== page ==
Meanwhile our international development partners have blamed both leading political parties, the APC and SLPP, for having done nothing to strengthen the rule of law that will either affect their grip and influence on power or make them accountable or subjected to the procedures and or rules governing their behaviour as our elected leaders.

The past president Dr Ernest Bai Koroma has received the most blame for not completing the review of the 1991 Constitution of Sierra Leone, which they blamed for President Bio easily flouting the laws of the land by passing laws that are in application against the best interest and or rights of the people of Sierra Leone.

Concerned observers posited that when such a power is vested in a man such as Julius Maada Bio that is proving to be very power hungry by refusing to accept the international condemnation of the election results that gave him the mandate to claim the presidency of the state, it reminds us that this is not a man with a great human rights record.

Apart from issues emanating from the civil conflict after 1996 for which a case can be made, the killing of protesters in opposition party government strongholds under Bio’s watch since 2018 has shown the rest of the world the kind of mentality we are dealing with at State House. The fact that no one has been named or held accountable for all the loss of lives and properties has raised many uncomfortable eyebrows in a country dealing with former soldiers and rebels that were not properly decommissioned. This is a country that is still suffering from the trauma of the warring years. The peace of the state is fragile as anything could topple the weak state security setup that is more prone to shooting unarmed civilians than respecting their human and other rights.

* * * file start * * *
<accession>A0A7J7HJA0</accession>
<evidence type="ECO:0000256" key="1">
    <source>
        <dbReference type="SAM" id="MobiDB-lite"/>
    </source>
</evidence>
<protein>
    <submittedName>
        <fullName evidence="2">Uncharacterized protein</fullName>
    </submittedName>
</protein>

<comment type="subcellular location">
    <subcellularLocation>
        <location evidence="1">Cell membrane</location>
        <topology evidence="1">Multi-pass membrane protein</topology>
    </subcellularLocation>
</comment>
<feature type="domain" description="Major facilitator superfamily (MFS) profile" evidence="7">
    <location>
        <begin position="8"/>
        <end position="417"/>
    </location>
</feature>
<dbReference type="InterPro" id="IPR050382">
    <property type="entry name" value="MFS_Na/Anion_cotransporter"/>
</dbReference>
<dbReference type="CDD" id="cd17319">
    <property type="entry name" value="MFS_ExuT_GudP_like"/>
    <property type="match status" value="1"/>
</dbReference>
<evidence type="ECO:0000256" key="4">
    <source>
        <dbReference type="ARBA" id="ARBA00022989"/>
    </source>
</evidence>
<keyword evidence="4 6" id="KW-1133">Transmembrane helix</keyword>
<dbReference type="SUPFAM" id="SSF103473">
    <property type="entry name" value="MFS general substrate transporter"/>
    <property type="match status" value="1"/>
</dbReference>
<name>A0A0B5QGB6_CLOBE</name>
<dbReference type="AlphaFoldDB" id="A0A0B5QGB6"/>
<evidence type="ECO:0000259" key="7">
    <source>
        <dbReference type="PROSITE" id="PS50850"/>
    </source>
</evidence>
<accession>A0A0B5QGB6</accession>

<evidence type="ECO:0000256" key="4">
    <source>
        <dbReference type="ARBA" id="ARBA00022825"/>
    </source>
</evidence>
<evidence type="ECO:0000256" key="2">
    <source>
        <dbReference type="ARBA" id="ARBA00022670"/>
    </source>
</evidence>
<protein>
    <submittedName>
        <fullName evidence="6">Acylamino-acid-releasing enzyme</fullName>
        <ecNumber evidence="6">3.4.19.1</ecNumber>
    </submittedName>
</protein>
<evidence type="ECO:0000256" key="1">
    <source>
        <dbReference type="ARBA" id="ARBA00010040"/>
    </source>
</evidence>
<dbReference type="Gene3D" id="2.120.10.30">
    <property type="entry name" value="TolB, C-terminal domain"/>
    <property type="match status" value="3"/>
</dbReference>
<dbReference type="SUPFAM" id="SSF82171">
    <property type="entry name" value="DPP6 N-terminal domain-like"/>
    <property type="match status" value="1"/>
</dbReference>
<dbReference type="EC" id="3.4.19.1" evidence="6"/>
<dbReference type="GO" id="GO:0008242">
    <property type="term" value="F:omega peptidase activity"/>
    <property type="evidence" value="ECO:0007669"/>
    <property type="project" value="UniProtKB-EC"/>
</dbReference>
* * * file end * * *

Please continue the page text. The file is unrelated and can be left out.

According to some of our international friends if President Bio is claiming to be the “father of democracy” in Sierra Leone, by his actions to ignore the international calls for a rerun of the presidential elections he is singlehandedly killing what he had long been nurturing. For taking Sierra Leone one step forward in 1996 by handing power over to a democratically elected government, President Bio has been accused of taking the country ten steps backward since 2018 to date. His influence on the country’s democratic credentials have been negative since all his proposed legislations were met with staunch opposition from the opposition bench and the citizenry.

Our international friends were quick to point out that Bio’s return to Sierra Leone has been plagued by one procedural lapse after the other. From his running battle with being an illegal flagbearer as per his party’s past constitution, to changing the party’s constitution to reflect his ambition and go against the national constitution with regards the election of a flagbearer, to his claiming of the disputed 24 June elections and now forging ahead despite widespread condemnation and the only other party in parliament and city councils pulling out of government, President Bio seems to be walking himself to a path of no return. The legitimacy he lacks, something that he has been trying to gain with all the local endorsement of his victory by known sycophants, can only be obtained via another presidential elections, this time around one that will be declared free and fair by all and sundry.